God and Christ seem small. I don't believe this is intentional. And maybe it's just me. But evil looks for full of life, while God constantly needs our help. I hear so much how Christians do such a poor job influencing secular culture—and in some ways joins it—that this is the primary reason why things are getting so bad. All this talk seems to portray Christians as impotent and clumsy. All we have hope for is trying to influence government and courts while avoiding wicked (and growing) influences in our culture. We must seek to preserve our comfortable lives in the midst of a culture war.

Thus, God seems so small and dependent.

Time For The Real God to Show Up

Yet, I know that this can't be true. The God I came to believe in is the God of Christ the Lord. And Jesus was certainly no wimp (though he is often portrayed that way too). It is hard to hear the voice of Jesus amidst all the noise, even from our pulpits themselves!

God doesn't need us. God assigns the agenda, even if it means letting the wicked go their own way. God isn't frustrated, nor needs our financial support. He allows us to join Him in His work. This is just like my 3-year-old trying to help me fold the clothes or fix the sink. It may build a healthy relationship, and build a bond between my daughter and me. But it isn't because the work is so overwhelming for me—and she is so competent—that I need her assistance. In fact, it is better for her that she join me in the work, than it would be for me, since I would have to slow down and exercise more patience than if I worked alone.

Let's Settle The Matter

Perhaps we Christians should spend more time realizing that God would rather we trust Him instead of taking matters into our own hands. Let's not fret or envy the wicked—it leads only to evil. God wants us to be patient, while we do the work he has prepared in advance for each of us to do. Be engaged with the culture not to affect change, but to glorify God in all we do. Help the poor and needy not to end poverty or make the world a better place, but to honor God and bring honor to Christ. Protect our families from bad influences not to make our lives safer or more comfortable, but build a lasting legacy of faith, hope, and love—preparing a generation to be equipped to prepare successive generations for the kingdom of God for the glory of God.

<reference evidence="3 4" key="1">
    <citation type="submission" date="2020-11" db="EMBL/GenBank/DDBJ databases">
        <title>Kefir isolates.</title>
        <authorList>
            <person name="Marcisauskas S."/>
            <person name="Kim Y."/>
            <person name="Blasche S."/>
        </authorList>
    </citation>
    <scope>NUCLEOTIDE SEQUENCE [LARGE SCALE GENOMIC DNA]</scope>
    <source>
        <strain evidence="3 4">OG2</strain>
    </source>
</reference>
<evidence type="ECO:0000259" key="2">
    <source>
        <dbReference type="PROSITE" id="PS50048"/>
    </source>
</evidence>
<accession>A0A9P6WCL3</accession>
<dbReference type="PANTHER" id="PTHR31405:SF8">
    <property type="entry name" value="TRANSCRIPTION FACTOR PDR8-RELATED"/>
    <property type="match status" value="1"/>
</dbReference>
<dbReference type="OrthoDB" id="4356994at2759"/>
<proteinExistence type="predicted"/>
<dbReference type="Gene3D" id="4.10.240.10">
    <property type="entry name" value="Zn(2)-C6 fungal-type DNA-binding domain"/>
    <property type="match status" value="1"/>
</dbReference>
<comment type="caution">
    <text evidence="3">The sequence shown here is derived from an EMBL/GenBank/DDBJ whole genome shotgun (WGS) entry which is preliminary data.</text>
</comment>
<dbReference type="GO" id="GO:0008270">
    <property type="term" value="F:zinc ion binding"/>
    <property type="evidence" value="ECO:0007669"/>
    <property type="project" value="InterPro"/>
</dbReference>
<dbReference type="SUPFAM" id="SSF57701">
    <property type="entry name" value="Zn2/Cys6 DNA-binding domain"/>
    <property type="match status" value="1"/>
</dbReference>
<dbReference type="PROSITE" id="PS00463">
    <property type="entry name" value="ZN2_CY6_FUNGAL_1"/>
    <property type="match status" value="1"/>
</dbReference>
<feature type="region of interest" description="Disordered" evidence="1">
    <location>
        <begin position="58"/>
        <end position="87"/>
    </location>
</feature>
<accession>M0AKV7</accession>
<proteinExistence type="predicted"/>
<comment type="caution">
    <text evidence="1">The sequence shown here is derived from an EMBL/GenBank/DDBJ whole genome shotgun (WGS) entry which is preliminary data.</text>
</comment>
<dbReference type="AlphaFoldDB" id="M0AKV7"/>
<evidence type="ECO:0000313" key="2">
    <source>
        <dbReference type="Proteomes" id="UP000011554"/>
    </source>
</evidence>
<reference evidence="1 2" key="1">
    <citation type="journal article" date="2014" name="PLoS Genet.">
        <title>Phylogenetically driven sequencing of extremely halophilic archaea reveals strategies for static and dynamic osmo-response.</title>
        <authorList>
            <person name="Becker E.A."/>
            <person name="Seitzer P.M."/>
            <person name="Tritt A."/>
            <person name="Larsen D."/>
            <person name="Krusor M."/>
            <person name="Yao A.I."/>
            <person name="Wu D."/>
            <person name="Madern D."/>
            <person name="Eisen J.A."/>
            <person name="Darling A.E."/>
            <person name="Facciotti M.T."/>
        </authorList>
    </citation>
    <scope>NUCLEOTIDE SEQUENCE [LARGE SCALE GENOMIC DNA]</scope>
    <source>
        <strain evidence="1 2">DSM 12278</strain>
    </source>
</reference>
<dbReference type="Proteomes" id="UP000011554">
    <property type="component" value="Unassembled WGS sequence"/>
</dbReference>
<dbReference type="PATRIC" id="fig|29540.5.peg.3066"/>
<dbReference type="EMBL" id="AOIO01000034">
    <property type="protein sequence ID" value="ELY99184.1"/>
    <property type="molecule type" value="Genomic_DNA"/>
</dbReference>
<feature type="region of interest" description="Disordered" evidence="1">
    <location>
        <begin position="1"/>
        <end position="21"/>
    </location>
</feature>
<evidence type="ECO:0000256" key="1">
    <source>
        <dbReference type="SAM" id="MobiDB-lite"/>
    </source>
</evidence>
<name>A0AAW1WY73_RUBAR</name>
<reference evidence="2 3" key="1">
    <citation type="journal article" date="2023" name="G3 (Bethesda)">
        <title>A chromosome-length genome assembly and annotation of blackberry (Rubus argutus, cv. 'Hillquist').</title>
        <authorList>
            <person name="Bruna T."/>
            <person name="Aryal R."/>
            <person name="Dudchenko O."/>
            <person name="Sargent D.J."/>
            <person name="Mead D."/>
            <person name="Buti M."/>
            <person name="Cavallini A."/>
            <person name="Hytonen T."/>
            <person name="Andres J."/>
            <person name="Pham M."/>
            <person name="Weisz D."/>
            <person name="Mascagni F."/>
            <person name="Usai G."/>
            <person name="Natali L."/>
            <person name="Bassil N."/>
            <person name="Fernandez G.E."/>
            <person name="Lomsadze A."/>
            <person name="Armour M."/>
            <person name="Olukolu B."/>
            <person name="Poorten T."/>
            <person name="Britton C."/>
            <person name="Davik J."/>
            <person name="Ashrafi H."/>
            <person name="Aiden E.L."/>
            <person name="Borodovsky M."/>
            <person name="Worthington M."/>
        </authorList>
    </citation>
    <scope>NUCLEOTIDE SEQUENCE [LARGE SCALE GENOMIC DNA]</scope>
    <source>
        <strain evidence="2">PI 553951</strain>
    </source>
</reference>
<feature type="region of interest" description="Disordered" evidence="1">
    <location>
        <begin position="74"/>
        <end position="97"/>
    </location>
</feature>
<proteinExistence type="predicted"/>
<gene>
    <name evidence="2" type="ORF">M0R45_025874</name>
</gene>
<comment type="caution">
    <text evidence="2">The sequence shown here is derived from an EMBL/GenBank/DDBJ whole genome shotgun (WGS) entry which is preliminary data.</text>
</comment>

Saturday, March 22, 2008

Real Dream Real Hope

I had a strange dream last night.

I was one of the Apostles witnessing the death of Jesus. Except I also witnessed his resurrection from the grave. He came out as if nothing had happened to him.

Jesus rejoined all of us to show us that it was really him. We all found it hard to believe. But he showed us his scars. He showed us his hands, feet, and pierced side. We slowly accepted the truth over time.

When we finally understood what had happened, Jesus left us to spread the news everywhere. I felt like something incrediably wonderful had happened. We begin telling everyone we could what we experienced.

Many Believe, But Not Everyone

What was interesting, was that many people believed just from our testimony and sincerity. Some people needed convincing, but being eye witnessess made it easy to be emphatic and convincing.

Some people said that I was delusional. But I explained, "That could be true if I was the only one who witnessed this. But I not only saw him, I touched him and ate with him. And many others did as well. We can all testify to this."

I went on to explain in detail how Jesus died. And I asked those who were listening to me to investigate the matter themselves. "Jesus suffered fatal torment and death on a cross. The Roman soilders put him to death! He was beaten severly even before being crucified. So, he really died. I saw it. And the fact that he is alive and well is a great miracle. This gives us great hope and assurance that God did indeed visit us and gave us a way to know the way home to our hearts desire."